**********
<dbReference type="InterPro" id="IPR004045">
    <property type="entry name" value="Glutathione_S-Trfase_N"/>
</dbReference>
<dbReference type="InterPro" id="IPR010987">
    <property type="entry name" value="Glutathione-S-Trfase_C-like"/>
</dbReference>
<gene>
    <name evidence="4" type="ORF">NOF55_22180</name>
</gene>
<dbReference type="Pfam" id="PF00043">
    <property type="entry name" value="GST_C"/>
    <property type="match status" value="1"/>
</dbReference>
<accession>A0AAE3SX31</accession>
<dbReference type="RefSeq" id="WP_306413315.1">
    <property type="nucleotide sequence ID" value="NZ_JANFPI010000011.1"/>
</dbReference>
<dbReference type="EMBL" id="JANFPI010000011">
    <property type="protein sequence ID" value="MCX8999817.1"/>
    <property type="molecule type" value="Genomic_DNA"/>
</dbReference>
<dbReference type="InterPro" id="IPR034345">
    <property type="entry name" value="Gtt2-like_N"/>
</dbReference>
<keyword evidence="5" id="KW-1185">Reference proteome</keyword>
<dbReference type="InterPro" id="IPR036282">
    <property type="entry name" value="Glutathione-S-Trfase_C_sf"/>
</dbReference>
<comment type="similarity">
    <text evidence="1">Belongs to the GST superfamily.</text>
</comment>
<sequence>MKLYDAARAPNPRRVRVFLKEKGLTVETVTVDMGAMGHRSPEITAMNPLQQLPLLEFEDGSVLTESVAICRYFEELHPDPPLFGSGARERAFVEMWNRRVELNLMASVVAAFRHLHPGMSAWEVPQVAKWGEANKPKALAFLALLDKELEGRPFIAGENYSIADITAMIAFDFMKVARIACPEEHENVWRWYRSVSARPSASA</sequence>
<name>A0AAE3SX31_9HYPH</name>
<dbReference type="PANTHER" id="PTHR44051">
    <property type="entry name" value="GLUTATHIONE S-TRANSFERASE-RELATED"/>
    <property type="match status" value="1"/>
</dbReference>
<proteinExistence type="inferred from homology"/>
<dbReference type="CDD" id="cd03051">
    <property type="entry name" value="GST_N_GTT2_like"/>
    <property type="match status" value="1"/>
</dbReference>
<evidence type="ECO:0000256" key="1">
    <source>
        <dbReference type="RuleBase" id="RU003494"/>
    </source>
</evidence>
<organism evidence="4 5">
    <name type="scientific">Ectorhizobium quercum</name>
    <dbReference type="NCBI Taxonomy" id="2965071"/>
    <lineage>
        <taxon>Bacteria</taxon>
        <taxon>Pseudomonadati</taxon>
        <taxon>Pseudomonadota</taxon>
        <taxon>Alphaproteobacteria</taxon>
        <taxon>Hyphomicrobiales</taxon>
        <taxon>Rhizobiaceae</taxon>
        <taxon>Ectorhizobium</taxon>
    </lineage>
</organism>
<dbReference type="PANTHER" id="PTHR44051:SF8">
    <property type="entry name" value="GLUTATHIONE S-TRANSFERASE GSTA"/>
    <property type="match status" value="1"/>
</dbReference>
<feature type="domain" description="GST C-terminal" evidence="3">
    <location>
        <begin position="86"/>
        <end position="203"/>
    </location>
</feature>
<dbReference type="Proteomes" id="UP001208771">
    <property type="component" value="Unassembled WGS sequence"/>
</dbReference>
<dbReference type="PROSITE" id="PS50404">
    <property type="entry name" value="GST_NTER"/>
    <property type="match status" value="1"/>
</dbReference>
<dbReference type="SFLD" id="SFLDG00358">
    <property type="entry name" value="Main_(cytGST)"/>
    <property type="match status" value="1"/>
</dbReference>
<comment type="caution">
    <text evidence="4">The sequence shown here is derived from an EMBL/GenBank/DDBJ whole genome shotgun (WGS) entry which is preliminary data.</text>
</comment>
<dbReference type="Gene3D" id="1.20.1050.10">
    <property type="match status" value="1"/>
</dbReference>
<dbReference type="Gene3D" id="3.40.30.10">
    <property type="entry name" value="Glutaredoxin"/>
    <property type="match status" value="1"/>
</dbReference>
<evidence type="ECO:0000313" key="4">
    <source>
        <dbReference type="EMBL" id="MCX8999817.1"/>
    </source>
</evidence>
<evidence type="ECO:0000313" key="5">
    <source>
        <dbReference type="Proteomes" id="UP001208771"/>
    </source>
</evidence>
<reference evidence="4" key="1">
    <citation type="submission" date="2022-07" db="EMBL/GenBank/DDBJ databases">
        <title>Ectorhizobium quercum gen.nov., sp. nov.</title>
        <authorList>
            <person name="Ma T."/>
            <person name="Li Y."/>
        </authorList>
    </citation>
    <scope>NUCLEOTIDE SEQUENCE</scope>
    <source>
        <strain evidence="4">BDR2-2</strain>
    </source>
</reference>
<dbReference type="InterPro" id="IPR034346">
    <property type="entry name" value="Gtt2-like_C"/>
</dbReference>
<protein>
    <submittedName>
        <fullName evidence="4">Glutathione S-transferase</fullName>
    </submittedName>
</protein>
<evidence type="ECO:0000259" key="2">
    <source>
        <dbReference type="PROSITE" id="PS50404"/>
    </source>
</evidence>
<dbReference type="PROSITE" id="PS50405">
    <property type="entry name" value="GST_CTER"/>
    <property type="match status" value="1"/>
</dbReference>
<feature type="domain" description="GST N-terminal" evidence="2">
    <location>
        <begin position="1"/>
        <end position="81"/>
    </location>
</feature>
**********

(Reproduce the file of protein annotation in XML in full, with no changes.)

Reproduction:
<dbReference type="InterPro" id="IPR004045">
    <property type="entry name" value="Glutathione_S-Trfase_N"/>
</dbReference>
<dbReference type="InterPro" id="IPR010987">
    <property type="entry name" value="Glutathione-S-Trfase_C-like"/>
</dbReference>
<gene>
    <name evidence="4" type="ORF">NOF55_22180</name>
</gene>
<dbReference type="Pfam" id="PF00043">
    <property type="entry name" value="GST_C"/>
    <property type="match status" value="1"/>
</dbReference>
<accession>A0AAE3SX31</accession>
<dbReference type="RefSeq" id="WP_306413315.1">
    <property type="nucleotide sequence ID" value="NZ_JANFPI010000011.1"/>
</dbReference>
<dbReference type="EMBL" id="JANFPI010000011">
    <property type="protein sequence ID" value="MCX8999817.1"/>
    <property type="molecule type" value="Genomic_DNA"/>
</dbReference>
<dbReference type="InterPro" id="IPR034345">
    <property type="entry name" value="Gtt2-like_N"/>
</dbReference>
<keyword evidence="5" id="KW-1185">Reference proteome</keyword>
<dbReference type="InterPro" id="IPR036282">
    <property type="entry name" value="Glutathione-S-Trfase_C_sf"/>
</dbReference>
<comment type="similarity">
    <text evidence="1">Belongs to the GST superfamily.</text>
</comment>
<sequence>MKLYDAARAPNPRRVRVFLKEKGLTVETVTVDMGAMGHRSPEITAMNPLQQLPLLEFEDGSVLTESVAICRYFEELHPDPPLFGSGARERAFVEMWNRRVELNLMASVVAAFRHLHPGMSAWEVPQVAKWGEANKPKALAFLALLDKELEGRPFIAGENYSIADITAMIAFDFMKVARIACPEEHENVWRWYRSVSARPSASA</sequence>
<name>A0AAE3SX31_9HYPH</name>
<dbReference type="PANTHER" id="PTHR44051">
    <property type="entry name" value="GLUTATHIONE S-TRANSFERASE-RELATED"/>
    <property type="match status" value="1"/>
</dbReference>
<proteinExistence type="inferred from homology"/>
<dbReference type="CDD" id="cd03051">
    <property type="entry name" value="GST_N_GTT2_like"/>
    <property type="match status" value="1"/>
</dbReference>
<evidence type="ECO:0000256" key="1">
    <source>
        <dbReference type="RuleBase" id="RU003494"/>
    </source>
</evidence>
<organism evidence="4 5">
    <name type="scientific">Ectorhizobium quercum</name>
    <dbReference type="NCBI Taxonomy" id="2965071"/>
    <lineage>
        <taxon>Bacteria</taxon>
        <taxon>Pseudomonadati</taxon>
        <taxon>Pseudomonadota</taxon>
        <taxon>Alphaproteobacteria</taxon>
        <taxon>Hyphomicrobiales</taxon>
        <taxon>Rhizobiaceae</taxon>
        <taxon>Ectorhizobium</taxon>
    </lineage>
</organism>
<dbReference type="PANTHER" id="PTHR44051:SF8">
    <property type="entry name" value="GLUTATHIONE S-TRANSFERASE GSTA"/>
    <property type="match status" value="1"/>
</dbReference>
<feature type="domain" description="GST C-terminal" evidence="3">
    <location>
        <begin position="86"/>
        <end position="203"/>
    </location>
</feature>
<dbReference type="Proteomes" id="UP001208771">
    <property type="component" value="Unassembled WGS sequence"/>
</dbReference>
<dbReference type="PROSITE" id="PS50404">
    <property type="entry name" value="GST_NTER"/>
    <property type="match status" value="1"/>
</dbReference>
<dbReference type="SFLD" id="SFLDG00358">
    <property type="entry name" value="Main_(cytGST)"/>
    <property type="match status" value="1"/>
</dbReference>
<comment type="caution">
    <text evidence="4">The sequence shown here is derived from an EMBL/GenBank/DDBJ whole genome shotgun (WGS) entry which is preliminary data.</text>
</comment>
<dbReference type="Gene3D" id="1.20.1050.10">
    <property type="match status" value="1"/>
</dbReference>
<dbReference type="Gene3D" id="3.40.30.10">
    <property type="entry name" value="Glutaredoxin"/>
    <property type="match status" value="1"/>
</dbReference>
<evidence type="ECO:0000313" key="4">
    <source>
        <dbReference type="EMBL" id="MCX8999817.1"/>
    </source>
</evidence>
<evidence type="ECO:0000313" key="5">
    <source>
        <dbReference type="Proteomes" id="UP001208771"/>
    </source>
</evidence>
<reference evidence="4" key="1">
    <citation type="submission" date="2022-07" db="EMBL/GenBank/DDBJ databases">
        <title>Ectorhizobium quercum gen.nov., sp. nov.</title>
        <authorList>
            <person name="Ma T."/>
            <person name="Li Y."/>
        </authorList>
    </citation>
    <scope>NUCLEOTIDE SEQUENCE</scope>
    <source>
        <strain evidence="4">BDR2-2</strain>
    </source>
</reference>
<dbReference type="InterPro" id="IPR034346">
    <property type="entry name" value="Gtt2-like_C"/>
</dbReference>
<protein>
    <submittedName>
        <fullName evidence="4">Glutathione S-transferase</fullName>
    </submittedName>
</protein>
<evidence type="ECO:0000259" key="2">
    <source>
        <dbReference type="PROSITE" id="PS50404"/>
    </source>
</evidence>
<dbReference type="PROSITE" id="PS50405">
    <property type="entry name" value="GST_CTER"/>
    <property type="match status" value="1"/>
</dbReference>
<feature type="domain" description="GST N-terminal" evidence="2">
    <location>
        <begin position="1"/>
        <end position="81"/>
    </location>
</feature>